Interview With A Hiring Partner: Kevin Boers from Leapfrog Online
The Best bootcamps share a common goal: to help alumni jump start their new tech career with a job they love.
At Actualize, a robust network of hiring partners helps to create opportunities for students and better prepare them for careers in tech. We sat down with Kevin Boers, Director of Technology Operations at Actualize hiring partner Leapfrog Online, to learn more about how bootcamps and employers can work together.
Learn more about how Leapfrog Online partners with Actualize, what they look for in new hires, and how bootcamp grads can prepare for the the job market.
Tell us about Leapfrog Online. What does the company do, and what is your role there?
Leapfrog Online works with companies to improve and optimize their consumer journey. We take their data, combine it with our data and 3rd party data, and connect it across the entire consumer journey. By instrumenting the entire 'purchasing funnel' (from brand intention and ad impressions all the way to the final click), we can activate personalized experiences — at scale. To accomplish this, our engineering team has architected a robust service-oriented platform that allows our marketers to plug-and-play features based on client needs. In my role as Director of Technology Operations, I manage projects for the greater technology organization, with a focus on infrastructure and operations. In addition, I am responsible for hiring, on-boarding, and coaching engineers at the beginning of their careers, many of them straight from various coding bootcamps.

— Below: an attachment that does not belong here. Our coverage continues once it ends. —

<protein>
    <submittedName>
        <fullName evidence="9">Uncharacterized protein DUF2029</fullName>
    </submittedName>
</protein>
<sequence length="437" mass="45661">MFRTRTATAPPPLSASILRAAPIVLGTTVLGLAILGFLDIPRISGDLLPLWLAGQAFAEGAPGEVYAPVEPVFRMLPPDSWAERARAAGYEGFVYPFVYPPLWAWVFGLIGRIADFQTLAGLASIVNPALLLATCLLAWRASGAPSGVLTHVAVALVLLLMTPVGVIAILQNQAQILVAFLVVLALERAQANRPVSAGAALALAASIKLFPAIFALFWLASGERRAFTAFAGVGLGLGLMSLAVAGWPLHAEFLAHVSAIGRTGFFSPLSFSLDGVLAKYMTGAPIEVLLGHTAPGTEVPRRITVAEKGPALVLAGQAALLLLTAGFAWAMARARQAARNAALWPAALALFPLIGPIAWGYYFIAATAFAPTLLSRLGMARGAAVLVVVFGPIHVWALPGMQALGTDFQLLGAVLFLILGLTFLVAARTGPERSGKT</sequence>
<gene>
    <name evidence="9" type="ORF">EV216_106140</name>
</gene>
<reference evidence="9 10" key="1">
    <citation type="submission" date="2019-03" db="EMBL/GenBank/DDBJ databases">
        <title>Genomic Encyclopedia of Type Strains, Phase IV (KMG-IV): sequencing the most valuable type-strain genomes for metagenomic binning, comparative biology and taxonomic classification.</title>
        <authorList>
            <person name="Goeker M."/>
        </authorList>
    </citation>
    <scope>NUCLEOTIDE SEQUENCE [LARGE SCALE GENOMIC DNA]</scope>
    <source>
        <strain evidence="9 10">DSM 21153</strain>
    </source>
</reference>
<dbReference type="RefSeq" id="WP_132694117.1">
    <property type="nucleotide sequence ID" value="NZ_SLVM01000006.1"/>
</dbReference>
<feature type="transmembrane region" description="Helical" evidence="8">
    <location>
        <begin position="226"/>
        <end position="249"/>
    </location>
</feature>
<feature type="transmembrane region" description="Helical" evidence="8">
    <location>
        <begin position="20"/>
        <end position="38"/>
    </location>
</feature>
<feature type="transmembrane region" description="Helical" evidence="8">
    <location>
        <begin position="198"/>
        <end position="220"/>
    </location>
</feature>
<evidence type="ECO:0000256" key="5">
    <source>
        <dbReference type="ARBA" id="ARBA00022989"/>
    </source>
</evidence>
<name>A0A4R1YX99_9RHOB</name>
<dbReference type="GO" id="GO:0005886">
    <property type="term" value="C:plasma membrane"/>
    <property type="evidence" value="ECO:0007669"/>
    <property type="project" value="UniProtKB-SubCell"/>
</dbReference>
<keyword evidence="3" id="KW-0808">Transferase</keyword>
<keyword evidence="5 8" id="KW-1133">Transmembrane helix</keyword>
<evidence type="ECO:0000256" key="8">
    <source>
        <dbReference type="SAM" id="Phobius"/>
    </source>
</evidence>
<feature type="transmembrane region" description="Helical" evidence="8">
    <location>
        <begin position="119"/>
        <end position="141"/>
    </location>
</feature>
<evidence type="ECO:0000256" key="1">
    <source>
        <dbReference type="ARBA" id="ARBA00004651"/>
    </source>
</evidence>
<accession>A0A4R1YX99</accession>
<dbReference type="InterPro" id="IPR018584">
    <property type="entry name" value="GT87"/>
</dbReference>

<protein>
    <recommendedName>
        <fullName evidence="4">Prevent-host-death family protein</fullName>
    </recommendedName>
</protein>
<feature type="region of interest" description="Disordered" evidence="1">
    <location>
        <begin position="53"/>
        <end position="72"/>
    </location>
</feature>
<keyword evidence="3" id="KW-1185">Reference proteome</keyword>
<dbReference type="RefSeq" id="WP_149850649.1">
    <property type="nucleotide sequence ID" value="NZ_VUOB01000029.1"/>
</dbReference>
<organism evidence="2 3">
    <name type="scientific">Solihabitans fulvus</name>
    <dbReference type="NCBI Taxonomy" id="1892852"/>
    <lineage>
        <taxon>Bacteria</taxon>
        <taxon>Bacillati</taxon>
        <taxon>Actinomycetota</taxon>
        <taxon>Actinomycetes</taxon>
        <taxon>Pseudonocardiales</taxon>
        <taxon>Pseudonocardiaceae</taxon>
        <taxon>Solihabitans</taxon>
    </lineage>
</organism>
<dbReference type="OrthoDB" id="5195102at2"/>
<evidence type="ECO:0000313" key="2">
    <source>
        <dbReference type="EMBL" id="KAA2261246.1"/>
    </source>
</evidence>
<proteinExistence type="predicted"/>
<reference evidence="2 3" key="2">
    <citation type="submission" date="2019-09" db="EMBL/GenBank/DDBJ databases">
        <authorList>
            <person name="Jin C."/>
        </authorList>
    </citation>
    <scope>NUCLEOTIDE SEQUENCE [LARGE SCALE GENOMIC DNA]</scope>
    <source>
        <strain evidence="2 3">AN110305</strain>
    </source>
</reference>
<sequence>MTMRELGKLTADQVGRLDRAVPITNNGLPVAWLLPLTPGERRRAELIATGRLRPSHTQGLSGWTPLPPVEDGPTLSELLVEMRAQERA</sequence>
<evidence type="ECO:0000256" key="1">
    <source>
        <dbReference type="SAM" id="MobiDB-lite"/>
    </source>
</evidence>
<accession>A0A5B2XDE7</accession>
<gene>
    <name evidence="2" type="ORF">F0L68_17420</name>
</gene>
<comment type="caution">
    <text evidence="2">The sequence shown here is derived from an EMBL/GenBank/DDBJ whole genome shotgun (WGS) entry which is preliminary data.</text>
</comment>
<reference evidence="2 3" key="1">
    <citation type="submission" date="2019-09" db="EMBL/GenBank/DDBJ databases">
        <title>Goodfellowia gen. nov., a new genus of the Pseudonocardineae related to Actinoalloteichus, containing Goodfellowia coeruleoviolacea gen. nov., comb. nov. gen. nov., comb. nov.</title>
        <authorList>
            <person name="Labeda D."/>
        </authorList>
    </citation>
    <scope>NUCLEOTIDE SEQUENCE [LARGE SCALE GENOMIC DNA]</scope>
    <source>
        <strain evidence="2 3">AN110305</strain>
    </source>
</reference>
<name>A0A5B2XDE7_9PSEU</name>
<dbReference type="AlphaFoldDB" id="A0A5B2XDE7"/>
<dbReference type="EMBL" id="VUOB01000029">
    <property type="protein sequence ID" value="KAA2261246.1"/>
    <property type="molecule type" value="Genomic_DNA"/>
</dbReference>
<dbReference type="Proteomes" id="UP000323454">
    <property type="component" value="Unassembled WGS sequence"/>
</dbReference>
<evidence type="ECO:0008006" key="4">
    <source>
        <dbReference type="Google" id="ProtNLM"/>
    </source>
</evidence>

How did you start working with Actualize?
Back in January of 2015, a friend of Leapfrog connected us with a recent Actualize (then known as 'Anyone Can Learn to Code') graduate, Chris Walsh. At the time, we were hiring Test Engineers for our team and, after interviewing Chris, we were all impressed enough to recruit him. After his graduation from Actualize, Chris continued to be active with the bootcamp program, serving as a mentor for the three cohorts following his and as a tech lead/mentor for a couple of the voluntary apprenticeships that Actualize students join after graduation. In that role, Chris was able to connect us to Zev Jacobs, the former COO of Actualize. We met Dev and Jay Wengrow, the founder, and started having conversations with Zev and attending Actualize's graduation showcases. Since then, we've hired five additional Actualize grads, and many more made it through first-round interviews here.
You've hired a number of Actualize graduates over the past few years. What roles have Actualize grads filled at Leapfrog?
Leading up to and including our first couple Actualize hires, we were recruiting people into our Test Engineering practice. As part of our on-boarding for that role, we had developed a short curriculum aimed at building good testing disciplines. The curriculum started by having the new hires build small testing scripts and then building multiple layers of abstraction on top of them, to increase their maintainability and scalability. As we started to hire more people from bootcamps, though, we realized that the bar for less-seasoned engineers had been raised, and we would need to evolve our practices. In response, we created our own bootcamp program with a 6-week curriculum designed to teach newer engineers about industry and Leapfrog best practices for building reliable, secure, scalable applications. All of our bootcamp hires go straight into this program, assuming the role of an Associate Software Engineer. Several have been since promoted to a Software Engineer role. Many are on a path for even more senior roles in the future.